Campus Recreation Center COVID Sign

Signs posted on work out equipment to enforce social distancing at the City Campus Recreation Center on Wednesday, August 19, 2020, in Lincoln, Nebraska.

When the coronavirus shut down campus in early March, the intramural sports program at the University of Nebraska-Lincoln felt the same impact that the rest of the university did. 

“We were just starting basketball playoffs when we got shut down,” Zac Brost, the senior assistant director for sports programs, said. “We had a whole slate of major team sports that were just getting ready to start up — softball, indoor volleyball, outdoor soccer, some of those things — so that put a quick end to those sorts of traditional activities.”

Brost and other members of the Campus Recreation Center staff pivoted to remote activities in the face of “traditional” sports being canceled. The aim was to provide some sort of intramural experience for students throughout the rest of the semester and during the summer. Offerings included running and cycling challenges, esports tournaments and a Thursday night trivia activity in collaboration with the Nebraska Union.  

Additionally, students could play a round of golf at any course of their choosing, take a picture of a moment during the round and submit it with their scorecard any time during the week. The rec center then drew a winner at random from the submissions each week and emailed the winning student an intramural shirt.

“We wanted to keep them invested in the program,” sports program coordinator Aaron Dueker said. “We weren’t able to finish out the year the way we wanted to, so we wanted to find ways to still engage and make sure they had things to do other than stay at home and sit in their remote classes all day.”

During the summer, the rec center continued to hold remote activities for intramurals while staff members began formulating a plan for what activities could be held in the fall. Once the university announced there would be in-person classes during the fall semester, Brost said the conversation centered around providing in-person activities for students.

“We feel pretty strongly that if we’re going to have students on campus, we need to be providing an on-campus experience for them,” he said. 

Staff members spent much of the summer looking at which activities could be offered, discussing how those activities could be held and finding the best precautions to take in order to safely provide intramural sports in the fall. The result is a fall intramural calendar full of familiar activities with new tweaks.

Flag football will be offered, but rather than playing the traditional seven-on-seven, it will be limited to four-on-four. There will be soccer in the fall as well, but the indoor and outdoor seasons have been switched. Outdoor soccer will be played in the fall, likely also with a reduced number of players for teams. Another intramural option is a two-person golf scramble at Highlands Golf Course in late September.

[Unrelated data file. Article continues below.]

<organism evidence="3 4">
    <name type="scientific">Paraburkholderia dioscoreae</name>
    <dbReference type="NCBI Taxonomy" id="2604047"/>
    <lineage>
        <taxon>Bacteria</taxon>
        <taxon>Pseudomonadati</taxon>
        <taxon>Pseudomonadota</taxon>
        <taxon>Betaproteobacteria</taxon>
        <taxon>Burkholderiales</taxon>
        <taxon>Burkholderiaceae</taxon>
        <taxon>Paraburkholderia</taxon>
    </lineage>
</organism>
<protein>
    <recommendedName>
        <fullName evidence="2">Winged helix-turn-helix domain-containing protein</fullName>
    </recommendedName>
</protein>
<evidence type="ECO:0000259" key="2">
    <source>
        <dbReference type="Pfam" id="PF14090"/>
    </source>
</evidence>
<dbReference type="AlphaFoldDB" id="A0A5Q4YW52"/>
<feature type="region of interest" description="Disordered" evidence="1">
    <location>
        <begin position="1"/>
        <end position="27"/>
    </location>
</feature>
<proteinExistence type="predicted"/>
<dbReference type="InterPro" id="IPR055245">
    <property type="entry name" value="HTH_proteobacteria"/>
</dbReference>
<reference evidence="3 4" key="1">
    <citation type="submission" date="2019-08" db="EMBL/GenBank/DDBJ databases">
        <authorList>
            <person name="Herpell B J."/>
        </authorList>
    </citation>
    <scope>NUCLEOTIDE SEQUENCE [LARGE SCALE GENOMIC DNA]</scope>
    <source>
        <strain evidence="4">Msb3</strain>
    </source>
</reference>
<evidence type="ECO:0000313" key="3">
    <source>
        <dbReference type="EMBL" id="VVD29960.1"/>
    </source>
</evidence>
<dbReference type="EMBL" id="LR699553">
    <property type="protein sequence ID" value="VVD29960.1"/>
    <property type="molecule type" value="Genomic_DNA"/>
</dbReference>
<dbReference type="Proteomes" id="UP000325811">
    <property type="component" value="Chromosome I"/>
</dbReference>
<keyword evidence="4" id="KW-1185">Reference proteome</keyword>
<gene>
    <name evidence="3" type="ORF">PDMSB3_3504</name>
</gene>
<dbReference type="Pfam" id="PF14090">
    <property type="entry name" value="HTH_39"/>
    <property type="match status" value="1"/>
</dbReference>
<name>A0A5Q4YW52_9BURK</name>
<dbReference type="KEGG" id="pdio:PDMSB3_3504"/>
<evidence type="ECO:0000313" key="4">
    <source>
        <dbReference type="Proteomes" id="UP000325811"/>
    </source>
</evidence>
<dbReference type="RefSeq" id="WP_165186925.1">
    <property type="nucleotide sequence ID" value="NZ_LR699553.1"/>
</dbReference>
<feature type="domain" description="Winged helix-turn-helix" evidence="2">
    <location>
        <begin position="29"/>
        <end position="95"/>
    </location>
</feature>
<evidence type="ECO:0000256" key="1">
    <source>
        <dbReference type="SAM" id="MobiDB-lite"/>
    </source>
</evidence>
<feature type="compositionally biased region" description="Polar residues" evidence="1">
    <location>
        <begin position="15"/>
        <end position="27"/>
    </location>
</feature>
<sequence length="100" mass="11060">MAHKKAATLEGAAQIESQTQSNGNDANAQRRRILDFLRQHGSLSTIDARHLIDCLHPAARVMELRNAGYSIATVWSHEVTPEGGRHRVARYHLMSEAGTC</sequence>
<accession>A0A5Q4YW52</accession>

The rec center has implemented several measures to limit contact between students, according to Brost. Fewer games will be played at any given time, meaning fewer students will be in a facility at any point. There will also be an increased time between games to limit the overlap between students leaving after one game and students arriving for the next one. 

When the six-feet requirement for social distancing can be maintained, it will be. This includes entering a facility, checking into a game, standing on the sideline during the game and leaving the facility. 

Students will also be required to wear face coverings both in facilities and during games, Brost said. This aligns with the face covering requirements imposed almost everywhere on campus. 

The rec center is also enforcing increased cleaning protocols for athletic equipment used in intramural sports. This includes wearing protective gloves and disinfecting equipment in between games, if not in between each half. There will be a bigger focus on hand sanitizer and handwashing stations than in previous years. 

“I don’t think I’m the only one that’s washed his hands more in the last three months than I have in quite some time before that, but that’s going to be part of the protocol as well,” Brost said. “As students enter our facility, they’re sanitizing before they ever get started.”

Students who do not wish to participate in in-person intramural activities won’t be left out, as there will still be remote activities this fall. Notably, Brost said the remote trivia event held in collaboration with the Union will continue this fall, likely on every other Thursday night. 

When staff members didn’t feel they could execute the proper amount of safety measures for an intramural event, it got dropped. That led to the removal of a couple activities from previous years, notably broomball and bubble soccer. Both events featured higher levels of contact and shared equipment, making it nearly impossible to enforce safe competition while protecting students from the coronavirus.

“We know that physical distancing can’t necessarily be maintained 100 percent of the time,” Brost said. “We’re going to have very brief periods of students coming into close contact with each other, but we feel like as brief as those moments are and wearing face coverings, we can do what we do safely.”